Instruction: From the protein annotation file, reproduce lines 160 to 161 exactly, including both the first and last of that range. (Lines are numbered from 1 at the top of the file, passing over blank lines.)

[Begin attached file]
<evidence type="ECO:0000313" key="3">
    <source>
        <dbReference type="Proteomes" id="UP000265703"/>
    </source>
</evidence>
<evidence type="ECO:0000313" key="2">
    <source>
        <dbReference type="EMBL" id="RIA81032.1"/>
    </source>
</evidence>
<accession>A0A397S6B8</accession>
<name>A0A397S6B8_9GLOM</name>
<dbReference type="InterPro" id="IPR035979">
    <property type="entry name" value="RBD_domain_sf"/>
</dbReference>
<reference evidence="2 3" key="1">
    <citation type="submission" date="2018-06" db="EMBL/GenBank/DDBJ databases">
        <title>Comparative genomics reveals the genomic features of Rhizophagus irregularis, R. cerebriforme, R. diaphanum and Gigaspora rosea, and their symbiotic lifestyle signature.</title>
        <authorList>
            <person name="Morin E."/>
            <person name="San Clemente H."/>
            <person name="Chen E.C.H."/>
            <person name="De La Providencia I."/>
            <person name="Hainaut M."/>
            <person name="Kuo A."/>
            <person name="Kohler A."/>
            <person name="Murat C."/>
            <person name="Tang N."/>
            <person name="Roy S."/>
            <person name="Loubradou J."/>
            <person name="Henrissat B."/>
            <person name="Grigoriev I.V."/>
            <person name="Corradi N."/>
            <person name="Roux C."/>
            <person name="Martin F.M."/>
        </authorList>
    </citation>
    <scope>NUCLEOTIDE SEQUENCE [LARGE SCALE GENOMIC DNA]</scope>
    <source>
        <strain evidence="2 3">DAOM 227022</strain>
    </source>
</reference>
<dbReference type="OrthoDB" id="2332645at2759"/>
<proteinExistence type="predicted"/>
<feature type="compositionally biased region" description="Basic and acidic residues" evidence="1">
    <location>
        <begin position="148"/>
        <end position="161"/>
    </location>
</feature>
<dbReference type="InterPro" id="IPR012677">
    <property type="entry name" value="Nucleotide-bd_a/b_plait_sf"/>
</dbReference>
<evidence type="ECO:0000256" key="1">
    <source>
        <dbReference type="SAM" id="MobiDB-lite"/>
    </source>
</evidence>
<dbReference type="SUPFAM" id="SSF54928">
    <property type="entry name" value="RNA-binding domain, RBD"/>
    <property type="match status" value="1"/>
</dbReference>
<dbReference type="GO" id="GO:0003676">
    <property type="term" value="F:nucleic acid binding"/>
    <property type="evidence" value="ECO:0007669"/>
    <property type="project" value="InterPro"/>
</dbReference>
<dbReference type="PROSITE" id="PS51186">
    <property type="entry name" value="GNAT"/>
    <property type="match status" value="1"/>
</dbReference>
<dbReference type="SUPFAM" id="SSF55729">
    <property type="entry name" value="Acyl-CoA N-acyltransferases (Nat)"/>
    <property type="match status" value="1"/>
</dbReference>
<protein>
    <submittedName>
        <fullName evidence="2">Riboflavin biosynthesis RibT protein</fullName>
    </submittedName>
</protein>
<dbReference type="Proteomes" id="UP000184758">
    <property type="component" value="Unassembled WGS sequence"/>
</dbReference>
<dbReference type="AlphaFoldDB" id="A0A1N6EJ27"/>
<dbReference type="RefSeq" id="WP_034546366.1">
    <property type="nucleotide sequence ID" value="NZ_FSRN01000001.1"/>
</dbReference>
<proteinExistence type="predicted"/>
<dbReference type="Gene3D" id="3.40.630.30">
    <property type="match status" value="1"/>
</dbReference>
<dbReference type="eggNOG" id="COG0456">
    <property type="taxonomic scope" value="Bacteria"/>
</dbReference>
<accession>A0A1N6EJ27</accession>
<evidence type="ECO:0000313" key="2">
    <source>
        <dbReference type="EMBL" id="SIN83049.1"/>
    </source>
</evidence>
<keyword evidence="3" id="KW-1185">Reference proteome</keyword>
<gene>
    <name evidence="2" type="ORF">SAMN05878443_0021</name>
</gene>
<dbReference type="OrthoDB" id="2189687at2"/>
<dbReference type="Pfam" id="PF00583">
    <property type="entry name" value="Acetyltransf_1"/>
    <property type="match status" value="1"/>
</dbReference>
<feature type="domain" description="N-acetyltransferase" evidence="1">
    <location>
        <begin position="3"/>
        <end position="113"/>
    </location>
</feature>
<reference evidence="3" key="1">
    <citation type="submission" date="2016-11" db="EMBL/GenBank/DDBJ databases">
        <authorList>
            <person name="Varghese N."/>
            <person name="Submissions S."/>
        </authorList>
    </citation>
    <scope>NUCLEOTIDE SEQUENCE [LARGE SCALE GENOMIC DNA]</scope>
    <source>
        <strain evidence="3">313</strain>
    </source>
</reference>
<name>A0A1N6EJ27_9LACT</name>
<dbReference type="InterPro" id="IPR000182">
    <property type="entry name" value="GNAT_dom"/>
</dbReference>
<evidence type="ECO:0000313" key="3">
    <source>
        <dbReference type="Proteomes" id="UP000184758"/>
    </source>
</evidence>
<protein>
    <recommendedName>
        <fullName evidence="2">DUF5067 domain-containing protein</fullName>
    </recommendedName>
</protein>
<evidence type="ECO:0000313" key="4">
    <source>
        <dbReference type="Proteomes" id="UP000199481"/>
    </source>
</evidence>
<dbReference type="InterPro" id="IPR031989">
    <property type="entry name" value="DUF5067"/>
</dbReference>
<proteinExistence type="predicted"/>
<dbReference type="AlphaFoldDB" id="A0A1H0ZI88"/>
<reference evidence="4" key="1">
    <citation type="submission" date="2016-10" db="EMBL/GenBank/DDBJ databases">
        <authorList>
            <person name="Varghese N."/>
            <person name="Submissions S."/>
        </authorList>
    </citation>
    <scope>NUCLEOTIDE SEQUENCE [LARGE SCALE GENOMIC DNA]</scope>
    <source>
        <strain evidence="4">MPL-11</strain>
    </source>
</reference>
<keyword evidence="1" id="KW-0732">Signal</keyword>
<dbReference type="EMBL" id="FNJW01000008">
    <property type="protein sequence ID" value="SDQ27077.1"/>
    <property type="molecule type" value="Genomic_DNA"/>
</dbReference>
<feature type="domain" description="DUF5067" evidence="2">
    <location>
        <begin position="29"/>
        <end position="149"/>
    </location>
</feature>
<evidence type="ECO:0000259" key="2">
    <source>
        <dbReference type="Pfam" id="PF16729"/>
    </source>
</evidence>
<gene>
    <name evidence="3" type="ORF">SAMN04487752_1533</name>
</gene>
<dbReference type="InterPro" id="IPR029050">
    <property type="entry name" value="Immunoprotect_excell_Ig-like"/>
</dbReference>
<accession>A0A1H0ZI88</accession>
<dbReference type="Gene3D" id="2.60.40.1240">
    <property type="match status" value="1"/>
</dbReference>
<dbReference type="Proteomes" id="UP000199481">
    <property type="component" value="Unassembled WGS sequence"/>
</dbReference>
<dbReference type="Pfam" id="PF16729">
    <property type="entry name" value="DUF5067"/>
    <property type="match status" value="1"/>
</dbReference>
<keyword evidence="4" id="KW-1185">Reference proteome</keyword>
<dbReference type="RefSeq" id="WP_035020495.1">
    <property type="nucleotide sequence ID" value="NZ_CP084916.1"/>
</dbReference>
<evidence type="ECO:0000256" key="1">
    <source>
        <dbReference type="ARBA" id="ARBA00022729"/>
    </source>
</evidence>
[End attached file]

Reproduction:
    <source>
        <strain evidence="4">MPL-11</strain>